Lois Kim, executive director of the Texas Book Festival, presented the Texas Writer Award to Sarah Bird Saturday afternoon in the House Chamber. The award recognizes writers who are “at the absolute top of their game,” Kim said.
Bird has long been regarded as one of Texas’ finest authors. Her novels include “Alamo House,” “The Boyfriend School,” The Mommy Club,” “Virgin of the Rodeo,” “The Yokota Officers Club,” “The Flamenco Academy,” “How Perfect Is That,” “The Gap Year” and her newest novel, “Above the East China Sea.”
She was delighted with her award: a pair of custom-made cowboy boots emblazoned with the Texas Book Festival logo. Bird donned them immediately and then modeled them as she joked, “They fit perfectly –– does this mean I don’t have to go home and scrub the hearth before my ugly stepsisters get home”
“Boots are so significant to me because I married a handsome Texan gave birth to a handsome Texan. I always felt a bit of a fraud … but now, boy howdy, do I feel Texan!”
She then went on to thank Texas writers Stephen Harrigan, James Magnuson and Lawrence Wright. Then she mentioned Molly Ivins. “If she were here today, I’d give her these for all of the women’s suppression right here in Texas.”
From there, Bird talked about “Above the East China Sea.” “It takes writers a long time to understand why we write a book. I didn’t understand it until last Friday when I attended a funeral and felt this incredible longing for those who are gone and nostalgia for worlds that have been lost. That’s the true origin for where this book came from.”
Bird’s own family had been stationed on an Air Force base in Okinawa while she was growing up. “I had a cohesive family of six children in this tight little unit. They were my security blanket as we moved around again and again. I asked, what would it have been like if I had only one sibling and that sibling was taken from me?”
When the Japanese took over Okinawa, Bird says, they basically obliterated the country’s vibrant culture and social structure. “Above the East China Sea” examines the situation through the lens of Luz, the child of a single mom whose sister has just died. Luz hangs out with a group of kids called the Smokinawans, who proclaim, “We’re not racist, but we’re rankest” –– because everybody knows the rank of their father.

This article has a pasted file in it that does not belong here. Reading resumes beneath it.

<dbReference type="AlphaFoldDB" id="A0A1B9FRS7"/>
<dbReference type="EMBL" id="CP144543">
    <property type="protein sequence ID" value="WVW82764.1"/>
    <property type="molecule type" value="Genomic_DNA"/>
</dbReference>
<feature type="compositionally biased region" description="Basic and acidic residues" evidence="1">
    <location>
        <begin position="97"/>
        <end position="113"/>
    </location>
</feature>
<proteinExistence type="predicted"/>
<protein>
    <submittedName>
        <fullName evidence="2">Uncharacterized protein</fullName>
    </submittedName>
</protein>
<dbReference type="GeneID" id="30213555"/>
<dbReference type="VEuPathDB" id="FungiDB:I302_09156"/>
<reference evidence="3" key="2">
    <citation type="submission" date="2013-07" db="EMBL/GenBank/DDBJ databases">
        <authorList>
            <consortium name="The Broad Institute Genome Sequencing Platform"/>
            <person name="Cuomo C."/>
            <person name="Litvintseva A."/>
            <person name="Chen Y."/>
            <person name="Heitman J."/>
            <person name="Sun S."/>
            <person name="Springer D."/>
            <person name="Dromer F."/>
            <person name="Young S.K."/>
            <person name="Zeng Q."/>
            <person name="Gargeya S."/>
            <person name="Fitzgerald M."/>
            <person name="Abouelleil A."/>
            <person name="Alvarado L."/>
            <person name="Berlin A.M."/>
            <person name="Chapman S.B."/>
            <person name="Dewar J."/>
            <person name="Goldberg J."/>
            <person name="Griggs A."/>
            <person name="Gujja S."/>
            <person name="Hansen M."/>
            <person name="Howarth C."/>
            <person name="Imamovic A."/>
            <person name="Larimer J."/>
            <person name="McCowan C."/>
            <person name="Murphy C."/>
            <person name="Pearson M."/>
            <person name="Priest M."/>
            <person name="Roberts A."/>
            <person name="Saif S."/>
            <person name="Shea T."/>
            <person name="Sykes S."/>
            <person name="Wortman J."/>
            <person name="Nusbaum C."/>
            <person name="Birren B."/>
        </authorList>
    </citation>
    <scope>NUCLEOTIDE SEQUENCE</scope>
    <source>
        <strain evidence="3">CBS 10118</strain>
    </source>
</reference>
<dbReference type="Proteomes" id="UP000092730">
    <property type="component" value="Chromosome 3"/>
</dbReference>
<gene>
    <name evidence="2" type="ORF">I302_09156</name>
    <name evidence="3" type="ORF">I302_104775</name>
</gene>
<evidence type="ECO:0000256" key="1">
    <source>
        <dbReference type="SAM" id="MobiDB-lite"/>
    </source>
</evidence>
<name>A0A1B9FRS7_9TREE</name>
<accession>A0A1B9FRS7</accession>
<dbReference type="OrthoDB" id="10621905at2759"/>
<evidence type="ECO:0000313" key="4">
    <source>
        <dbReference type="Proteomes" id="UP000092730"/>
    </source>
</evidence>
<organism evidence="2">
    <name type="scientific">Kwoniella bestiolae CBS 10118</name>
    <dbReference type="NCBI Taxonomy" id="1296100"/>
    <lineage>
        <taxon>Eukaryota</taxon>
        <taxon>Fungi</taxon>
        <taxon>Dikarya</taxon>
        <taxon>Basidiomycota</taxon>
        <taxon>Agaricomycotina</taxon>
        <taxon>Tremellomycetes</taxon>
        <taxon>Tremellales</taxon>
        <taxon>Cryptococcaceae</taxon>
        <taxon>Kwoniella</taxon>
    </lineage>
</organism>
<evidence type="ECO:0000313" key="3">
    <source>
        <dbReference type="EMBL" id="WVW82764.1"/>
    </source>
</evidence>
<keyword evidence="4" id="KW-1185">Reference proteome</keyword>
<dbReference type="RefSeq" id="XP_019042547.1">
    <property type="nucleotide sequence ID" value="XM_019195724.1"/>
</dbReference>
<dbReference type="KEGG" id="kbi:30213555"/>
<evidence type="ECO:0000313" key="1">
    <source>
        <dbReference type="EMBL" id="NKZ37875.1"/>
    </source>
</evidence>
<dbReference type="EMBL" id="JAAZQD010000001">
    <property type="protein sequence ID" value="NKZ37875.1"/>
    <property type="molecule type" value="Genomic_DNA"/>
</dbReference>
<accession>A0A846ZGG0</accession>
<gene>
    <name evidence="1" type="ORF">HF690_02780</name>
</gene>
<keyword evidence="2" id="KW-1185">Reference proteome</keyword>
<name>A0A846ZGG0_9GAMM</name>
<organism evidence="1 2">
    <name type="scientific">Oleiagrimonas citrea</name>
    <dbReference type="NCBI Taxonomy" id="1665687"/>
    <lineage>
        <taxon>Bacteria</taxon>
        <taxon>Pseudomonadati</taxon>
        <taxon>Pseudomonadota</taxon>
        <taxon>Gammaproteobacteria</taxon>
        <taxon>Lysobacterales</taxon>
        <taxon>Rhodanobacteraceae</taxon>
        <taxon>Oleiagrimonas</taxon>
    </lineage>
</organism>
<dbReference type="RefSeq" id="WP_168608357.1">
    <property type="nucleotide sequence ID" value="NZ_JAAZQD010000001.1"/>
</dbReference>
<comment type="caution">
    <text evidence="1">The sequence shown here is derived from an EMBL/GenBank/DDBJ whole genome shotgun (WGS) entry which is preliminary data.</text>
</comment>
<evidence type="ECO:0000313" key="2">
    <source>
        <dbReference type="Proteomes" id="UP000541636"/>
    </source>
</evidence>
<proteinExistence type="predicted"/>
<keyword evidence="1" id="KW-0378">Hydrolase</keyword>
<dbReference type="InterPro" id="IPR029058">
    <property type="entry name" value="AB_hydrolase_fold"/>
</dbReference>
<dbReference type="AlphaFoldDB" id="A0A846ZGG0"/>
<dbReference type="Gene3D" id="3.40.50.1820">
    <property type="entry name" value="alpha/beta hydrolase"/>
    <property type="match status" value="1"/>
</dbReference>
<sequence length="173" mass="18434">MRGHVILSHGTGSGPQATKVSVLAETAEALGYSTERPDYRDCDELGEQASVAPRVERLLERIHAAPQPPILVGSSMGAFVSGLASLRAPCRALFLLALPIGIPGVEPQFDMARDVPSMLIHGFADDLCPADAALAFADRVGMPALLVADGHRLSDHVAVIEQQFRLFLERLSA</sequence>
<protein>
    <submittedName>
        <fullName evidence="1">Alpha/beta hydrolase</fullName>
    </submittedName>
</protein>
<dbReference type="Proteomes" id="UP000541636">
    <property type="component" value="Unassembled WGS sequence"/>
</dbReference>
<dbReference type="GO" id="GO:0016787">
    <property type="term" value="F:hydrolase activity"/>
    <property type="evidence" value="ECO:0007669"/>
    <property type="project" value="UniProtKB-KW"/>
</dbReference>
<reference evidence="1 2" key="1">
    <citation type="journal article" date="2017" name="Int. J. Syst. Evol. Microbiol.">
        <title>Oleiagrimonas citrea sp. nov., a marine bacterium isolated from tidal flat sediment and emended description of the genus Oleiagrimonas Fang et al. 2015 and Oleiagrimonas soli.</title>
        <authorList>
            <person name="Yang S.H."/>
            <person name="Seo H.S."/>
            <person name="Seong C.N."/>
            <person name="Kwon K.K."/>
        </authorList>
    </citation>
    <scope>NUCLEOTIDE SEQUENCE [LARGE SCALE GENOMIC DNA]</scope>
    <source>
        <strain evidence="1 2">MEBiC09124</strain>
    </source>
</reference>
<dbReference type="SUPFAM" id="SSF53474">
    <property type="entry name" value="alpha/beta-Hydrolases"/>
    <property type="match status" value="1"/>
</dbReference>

To research Luz and the Smokinawans, Bird initially thought she would have to revisit Okinawa. “Then the reality of that is that if show up in Okinawa in my old lady glory, I’d be about as successful as when I was researching ‘Virgin of the Rodeo,’ thinking I need to touch cowboys.” But it was YouTube to the rescue, when she discovered a channel called Planet Okinawa featuring Smokinawans.
On the other hand, she had to do research to get to the heart of the other story she tells in the novel, of 15-year-old Tamiko, which is set during World War II, right after the Americans have invaded the islands. Even though she didn’t travel to Okinawa again to research the book, she cited UT’s Perry Castaneda Library for helping her understand Tamiko. “I couldn’t unlock that character until I came upon translations of modern Okinawnan literature. That’s how I came to connect with her.”
Bird confessed to feeling an obligation to tell the story about Okinawa because Americans don’t know much about it. “More lives were lost during the invasion of Okinawa than in Hiroshima and Nagasaki combined. Why didn’t I know that? Those kind of questions aren’t things that fuel a novel, though. For me, it was the emotional things about family, about loss.”